> Ask yourself why the Greens and BNP are in favour of AV?
> Because they know it will boost their chances.

Hague's rubbish arguments against #AV: a point by point response to his letter to the faithful today

From: "William Hague" <>
Date: 17 February 2011 
Subject: Help us win the AV referendum
Reply-To: "William Hague" <>

Conservative Party logo



Without your help, Britain's traditional voting system could be ditched for something that is unfair, expensive and allows candidates that finish third to win elections.

On May 5th, there's a nationwide referendum on whether to replace the system of First Past the Post with the 'Alternative Vote' - or AV. The Liberal Democrats demanded this referendum as part of the Coalition agreement - but the Conservative Party are actively campaigning for a 'No' vote. Here's why:

  • AV is unfair. With First Past the Post, everybody gets one vote. But under AV, supporters of extreme parties like the BNP would get their vote counted many times, while other people's vote would only be counted once.
 RR: This is nonsense. It is like saying that if you go to a restaurant, and find that your preferred dish is not available because it wasn't popular enough, then you shouldn't have the chance to have a 2nd preference. AV is STV for single constituencies: It could equally well be named STV. Each person has only a SINGLE Transferrable Vote. (It is also worth noting, seeing as Hague gratuitously mentions the BNP here to try to smear the #Yes2AV campaign, that the BNP are campaigning FOR FPTP and AGAINST AV: . This isn't surprising: because the BNP will suffer badly under AV, which is the worst of all electoral systems for extreme Parties hated by the majority of voters, as explained here: .)
  • AV doesn't work. Rather than the candidate with the most votes winning, the person who finishes third could be declared the winner.
 RR: Yes, of course, the person who finishes 2nd or 3rd ON FIRST PREFERENCES could become the winner - IF they get enough transfers from other candidates. That is exactly HOW AV works. So, for example, David Miliband got more 1st preferences than Ed Miliband in the Labour Leadership election. But Ed won more transfers, and so came out the eventual winner. What this shows is that there were a lot of people who _didn't_ want David to win, whose first preference was for Balls, Abbott, or Burnham. If the Labour leadership contest had been conducted via FPTP, then those people would have been forced either to tactically vote for Ed (thus being deprived of the ability to express their actual 1st preference) or would have risked 'wasting' their vote. AV ends those kinds of painful betrayals of democracy, and facilitates people expressing what their actual preferences are. (It therefore also, crucially, allows smaller Parties over time to build up their 1st preferences until they become contenders to actually win. This is how the Green Party has grown in Australia - see my recent letter in PROSPECT magazine, on this: .)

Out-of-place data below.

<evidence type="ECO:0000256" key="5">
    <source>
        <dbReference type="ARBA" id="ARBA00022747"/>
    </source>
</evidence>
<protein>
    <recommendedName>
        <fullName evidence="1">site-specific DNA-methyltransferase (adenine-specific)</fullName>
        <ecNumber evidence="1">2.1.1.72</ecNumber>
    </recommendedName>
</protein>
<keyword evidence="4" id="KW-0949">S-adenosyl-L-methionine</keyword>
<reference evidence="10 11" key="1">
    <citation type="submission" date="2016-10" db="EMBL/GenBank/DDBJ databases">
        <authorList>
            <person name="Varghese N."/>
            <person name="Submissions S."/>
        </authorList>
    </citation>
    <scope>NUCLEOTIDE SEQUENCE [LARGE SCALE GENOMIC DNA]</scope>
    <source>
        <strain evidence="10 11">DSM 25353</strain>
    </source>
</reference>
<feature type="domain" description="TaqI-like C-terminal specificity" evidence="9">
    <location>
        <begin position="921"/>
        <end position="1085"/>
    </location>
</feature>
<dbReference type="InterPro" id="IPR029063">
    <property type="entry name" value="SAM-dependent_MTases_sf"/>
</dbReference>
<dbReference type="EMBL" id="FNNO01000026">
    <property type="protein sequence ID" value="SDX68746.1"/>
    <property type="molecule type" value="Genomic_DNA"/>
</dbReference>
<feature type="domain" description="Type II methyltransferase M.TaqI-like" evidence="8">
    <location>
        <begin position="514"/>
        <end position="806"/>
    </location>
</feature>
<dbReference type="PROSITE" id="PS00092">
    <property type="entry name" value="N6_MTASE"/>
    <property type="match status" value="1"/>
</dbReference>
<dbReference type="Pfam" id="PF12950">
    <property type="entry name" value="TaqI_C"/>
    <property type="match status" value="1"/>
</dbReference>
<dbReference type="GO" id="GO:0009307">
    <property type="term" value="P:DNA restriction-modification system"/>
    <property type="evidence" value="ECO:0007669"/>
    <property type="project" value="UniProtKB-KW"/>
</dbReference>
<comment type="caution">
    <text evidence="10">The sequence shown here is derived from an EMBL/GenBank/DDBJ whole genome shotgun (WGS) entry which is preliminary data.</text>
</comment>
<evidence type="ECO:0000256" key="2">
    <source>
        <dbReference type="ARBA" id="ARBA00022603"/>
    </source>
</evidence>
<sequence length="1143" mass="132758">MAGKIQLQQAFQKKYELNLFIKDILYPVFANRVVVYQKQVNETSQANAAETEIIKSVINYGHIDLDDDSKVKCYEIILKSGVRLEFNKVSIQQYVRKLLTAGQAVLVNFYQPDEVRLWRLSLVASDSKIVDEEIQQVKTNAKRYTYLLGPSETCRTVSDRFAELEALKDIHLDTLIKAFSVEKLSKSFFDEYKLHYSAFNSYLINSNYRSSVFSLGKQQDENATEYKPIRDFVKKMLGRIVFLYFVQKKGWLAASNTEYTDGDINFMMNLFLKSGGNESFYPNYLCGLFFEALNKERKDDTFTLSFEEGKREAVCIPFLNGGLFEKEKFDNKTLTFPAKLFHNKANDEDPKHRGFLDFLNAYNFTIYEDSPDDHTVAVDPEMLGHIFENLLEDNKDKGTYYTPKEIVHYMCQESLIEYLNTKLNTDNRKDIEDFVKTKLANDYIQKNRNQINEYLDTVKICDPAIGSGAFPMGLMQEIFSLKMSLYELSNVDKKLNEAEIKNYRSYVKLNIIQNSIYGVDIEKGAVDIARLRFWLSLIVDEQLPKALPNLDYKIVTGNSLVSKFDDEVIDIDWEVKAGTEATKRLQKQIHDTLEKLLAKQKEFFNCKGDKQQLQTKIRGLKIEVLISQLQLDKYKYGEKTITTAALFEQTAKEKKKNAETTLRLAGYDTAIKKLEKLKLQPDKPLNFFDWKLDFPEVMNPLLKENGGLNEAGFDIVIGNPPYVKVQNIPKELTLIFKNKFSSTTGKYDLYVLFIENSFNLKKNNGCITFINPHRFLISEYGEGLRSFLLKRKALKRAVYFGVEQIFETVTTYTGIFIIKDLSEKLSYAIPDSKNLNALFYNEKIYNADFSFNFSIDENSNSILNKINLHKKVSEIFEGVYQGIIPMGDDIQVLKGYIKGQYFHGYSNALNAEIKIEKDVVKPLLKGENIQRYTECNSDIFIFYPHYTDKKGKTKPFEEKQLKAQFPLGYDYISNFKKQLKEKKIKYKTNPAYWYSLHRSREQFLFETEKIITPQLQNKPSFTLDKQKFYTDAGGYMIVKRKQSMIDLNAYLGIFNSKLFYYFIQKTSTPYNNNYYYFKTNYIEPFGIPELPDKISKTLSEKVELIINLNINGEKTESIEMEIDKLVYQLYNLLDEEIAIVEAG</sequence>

• AV is expensive. Calculating the results is a long, complicated process, which would cost the taxpayer millions.
 RR: Actually, AV would be barely any more expensive at all than FPTP: see The very small additional cost - basically, the extra staff time to count the more complex ballot papers on election night - is surely a price worth paying for democracy. (Of course, it would be much cheaper to dispense with elections altogether - this seems to be the ultimate logic of this particular 'argument' of the No2AV side...)
  • No-one wants AV. Even the 'Yes' campaigners don't actually want AV - they see it as a convenient stepping stone to yet more changes to how we vote.
 RR: Well, it is certainly true that there are a good number of Yes2AV campaigners who would in the longer term want PR, myself included. But the question before voters is what stance to take IN THIS REFERENDUM. The Green Party's preferred policy is PR: but AV is our second preference, above FPTP!... Hague is trying here to make the best as we see it the enemy of the good. His argument fails:  just because AV is not perfect is no reason to vote for a worse system (FPTP) on May 5th! Given the alternative on offer, I DO want AV. (Also, we need to bear in mind that there are plenty of ordinary voters out there, and some members of the Yes2AV campaign, who DON'T want PR, and who do want AV. The AV referendum is about AV - let's not let Hague distract with irrelevant remarks about PR.)